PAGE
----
Causes Of Red, Black, Green, Orange, or Pale Stool

When Is The Color Of Your Stool Considered Abnormal?

Popsicle
Do you eat gummy bears, sports drinks, or other brightly-colored foods? Those could be causing a change in your stool color. But if you also have pain, diarrhea, constipation, or other symptoms with the strange colors, you should see your doctor. Image © Getty Images

Discovering that your stools are black, red, green, orange, or clay-colored can be a scary experience, especially if it has never happened to you before. When your bowel movements are out of the ordinary in color, consistency, or frequency, it is called a "change in bowel habits." Some common changes in bowel habits include diarrhea, constipation, or an unusual coloration. Most people experience one of these changes in their stool at one time or another in their lives, but typically it's only for a few days and the problem goes away on its own.

In most cases, an unusual stool color is harmless and can be attributed to a particular food or medication. However, it is important to note that this is not always the case. Changes in bowel habits that go on for a long period of time can be a serious matter and should always be checked out by a physician. Don't ignore problems with stools, or put off seeing a doctor. It can be difficult to bring the problem up with a doctor, but in the case of digestive problems, the sooner they are discovered, the greater the chances for a good outcome.

Strange Stools and IBD

Some people with inflammatory bowel disease (IBD), especially those who have had surgery to remove part or all of the large intestine may notice that they don't digest food in the same way as before the surgery. Sometimes foods with strong coloring (especially artificial coloring) can translate to stools that are similarly colored.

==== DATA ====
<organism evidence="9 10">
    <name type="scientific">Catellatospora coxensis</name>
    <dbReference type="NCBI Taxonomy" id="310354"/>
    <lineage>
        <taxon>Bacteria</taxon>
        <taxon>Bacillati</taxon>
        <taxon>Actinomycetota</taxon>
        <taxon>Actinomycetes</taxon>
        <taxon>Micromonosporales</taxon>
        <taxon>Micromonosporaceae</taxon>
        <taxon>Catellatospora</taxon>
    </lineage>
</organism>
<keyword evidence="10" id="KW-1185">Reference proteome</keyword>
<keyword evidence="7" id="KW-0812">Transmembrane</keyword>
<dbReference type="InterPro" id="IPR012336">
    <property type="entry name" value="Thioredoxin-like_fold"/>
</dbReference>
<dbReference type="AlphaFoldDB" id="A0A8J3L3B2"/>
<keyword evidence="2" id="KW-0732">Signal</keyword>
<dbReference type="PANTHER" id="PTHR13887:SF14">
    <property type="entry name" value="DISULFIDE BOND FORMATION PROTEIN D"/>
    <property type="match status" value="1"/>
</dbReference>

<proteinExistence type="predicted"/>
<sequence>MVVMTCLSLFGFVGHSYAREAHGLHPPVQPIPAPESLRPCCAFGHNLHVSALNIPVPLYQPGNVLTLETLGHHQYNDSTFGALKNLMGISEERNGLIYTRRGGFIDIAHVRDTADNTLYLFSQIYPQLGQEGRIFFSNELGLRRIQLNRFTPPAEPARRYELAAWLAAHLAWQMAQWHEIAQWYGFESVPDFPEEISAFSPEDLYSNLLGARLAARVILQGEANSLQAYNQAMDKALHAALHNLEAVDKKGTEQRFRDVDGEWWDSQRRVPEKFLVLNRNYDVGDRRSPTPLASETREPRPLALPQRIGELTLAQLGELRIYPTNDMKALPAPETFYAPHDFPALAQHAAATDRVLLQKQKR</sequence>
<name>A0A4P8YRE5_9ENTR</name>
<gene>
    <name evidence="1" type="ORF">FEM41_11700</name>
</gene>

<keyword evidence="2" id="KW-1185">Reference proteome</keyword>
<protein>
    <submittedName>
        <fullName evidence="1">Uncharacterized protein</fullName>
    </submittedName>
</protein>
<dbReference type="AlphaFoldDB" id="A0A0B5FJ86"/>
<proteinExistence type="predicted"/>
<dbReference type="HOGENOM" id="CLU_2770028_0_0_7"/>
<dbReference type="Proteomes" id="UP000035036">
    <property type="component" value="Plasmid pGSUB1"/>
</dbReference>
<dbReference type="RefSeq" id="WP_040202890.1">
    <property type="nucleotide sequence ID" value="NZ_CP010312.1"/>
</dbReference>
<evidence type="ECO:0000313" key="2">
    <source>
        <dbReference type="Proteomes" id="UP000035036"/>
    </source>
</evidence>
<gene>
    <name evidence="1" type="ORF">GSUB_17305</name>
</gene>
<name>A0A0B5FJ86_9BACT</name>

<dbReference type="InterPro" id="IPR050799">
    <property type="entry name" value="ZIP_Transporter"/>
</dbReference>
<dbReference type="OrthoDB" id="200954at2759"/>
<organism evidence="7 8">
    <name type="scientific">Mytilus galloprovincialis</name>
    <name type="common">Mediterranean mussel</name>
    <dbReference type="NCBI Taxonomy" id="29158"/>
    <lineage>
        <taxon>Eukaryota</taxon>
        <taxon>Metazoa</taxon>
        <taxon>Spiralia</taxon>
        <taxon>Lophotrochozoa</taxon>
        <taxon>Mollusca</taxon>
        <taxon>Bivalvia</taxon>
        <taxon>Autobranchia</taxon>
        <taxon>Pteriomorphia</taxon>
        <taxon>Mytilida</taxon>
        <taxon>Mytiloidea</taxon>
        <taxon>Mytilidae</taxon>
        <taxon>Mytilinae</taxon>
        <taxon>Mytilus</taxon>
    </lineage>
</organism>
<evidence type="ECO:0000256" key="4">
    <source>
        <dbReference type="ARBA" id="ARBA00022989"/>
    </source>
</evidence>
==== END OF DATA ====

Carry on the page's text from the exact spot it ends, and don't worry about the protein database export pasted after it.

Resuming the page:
Black Or Red Stool

Black or red stools that aren't caused by orange, purple, or red foods can indicate internal bleeding somewhere in the gastrointestinal tract. Stool that contains blood from the upper digestive tract is black, tarry, has a distinctive odor, and is known as melena. Stool that is red in color because it contains blood is called hematochezia.

In the case of hematochezia, the blood may coat the stool, be mixed in with the stool, or even be passed by itself without any stool at all.

Potential causes of black colored stools include:

Potential causes of red colored stools include:

Pale Or Clay-Colored Stool

Potential causes of pale or clay colored stools include:

  • liver disease (such as hepatitis or obstruction of bile ducts)
  • antacids containing aluminum hydroxide
  • barium from a recent barium enema test

Green Stool

Green or dark green stools could be caused by:

  • large amounts of green, leafy vegetables
  • green or purple artificial coloring (popsicles, Kool-Aid, gelatin)

Orange Stool

Potential causes of orange colored stools include:

  • some medications (such as beta-carotene and Rifampen)
  • foods high in beta-carotene: carrots, sweet potatoes, apricots, winter squash, pumpkin, cantaloupe, and mangoes

The Bottom Line

In the majority of cases, a change in stool color is not something to worry about, and is likely caused by something in the diet. If a change in stool color cannot be attributed to a dietary reason, or is accompanied by any other symptoms (such as diarrhea, constipation, weakness, or dizziness), a doctor should be consulted. Frank blood in the stool, or passing blood with no stool should be reported to a physician as soon as possible.

Sources:

Dugdale DC. "Stools - pale or clay-colored." A.D.A.M. 2 Sept 2012. 4 Sept 2013.

Heller JL. "Bloody or tarry stools." A.D.A.M. 7 Jan 2011. 4 Sept 2013.

National Institute of Diabetes and Digestive and Kidney Diseases. "Bleeding in the Digestive Tract." National Digestive Diseases Information Clearinghouse. November 2004. 6 Aug 2013.

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